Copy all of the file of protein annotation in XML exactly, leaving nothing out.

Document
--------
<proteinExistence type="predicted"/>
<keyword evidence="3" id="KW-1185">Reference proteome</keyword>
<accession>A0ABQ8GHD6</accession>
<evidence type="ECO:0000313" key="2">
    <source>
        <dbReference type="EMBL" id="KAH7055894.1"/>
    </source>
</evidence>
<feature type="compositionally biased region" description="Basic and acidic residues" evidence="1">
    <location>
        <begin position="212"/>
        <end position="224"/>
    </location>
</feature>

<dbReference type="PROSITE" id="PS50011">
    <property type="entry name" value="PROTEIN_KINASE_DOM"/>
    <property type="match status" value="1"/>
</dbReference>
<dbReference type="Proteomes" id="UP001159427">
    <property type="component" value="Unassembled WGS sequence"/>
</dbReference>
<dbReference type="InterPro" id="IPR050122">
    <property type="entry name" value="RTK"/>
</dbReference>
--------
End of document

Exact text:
<proteinExistence type="predicted"/>
<keyword evidence="3" id="KW-1185">Reference proteome</keyword>
<accession>A0ABQ8GHD6</accession>
<evidence type="ECO:0000313" key="2">
    <source>
        <dbReference type="EMBL" id="KAH7055894.1"/>
    </source>
</evidence>
<feature type="compositionally biased region" description="Basic and acidic residues" evidence="1">
    <location>
        <begin position="212"/>
        <end position="224"/>
    </location>
</feature>

<dbReference type="PROSITE" id="PS50011">
    <property type="entry name" value="PROTEIN_KINASE_DOM"/>
    <property type="match status" value="1"/>
</dbReference>
<dbReference type="Proteomes" id="UP001159427">
    <property type="component" value="Unassembled WGS sequence"/>
</dbReference>
<dbReference type="InterPro" id="IPR050122">
    <property type="entry name" value="RTK"/>
</dbReference>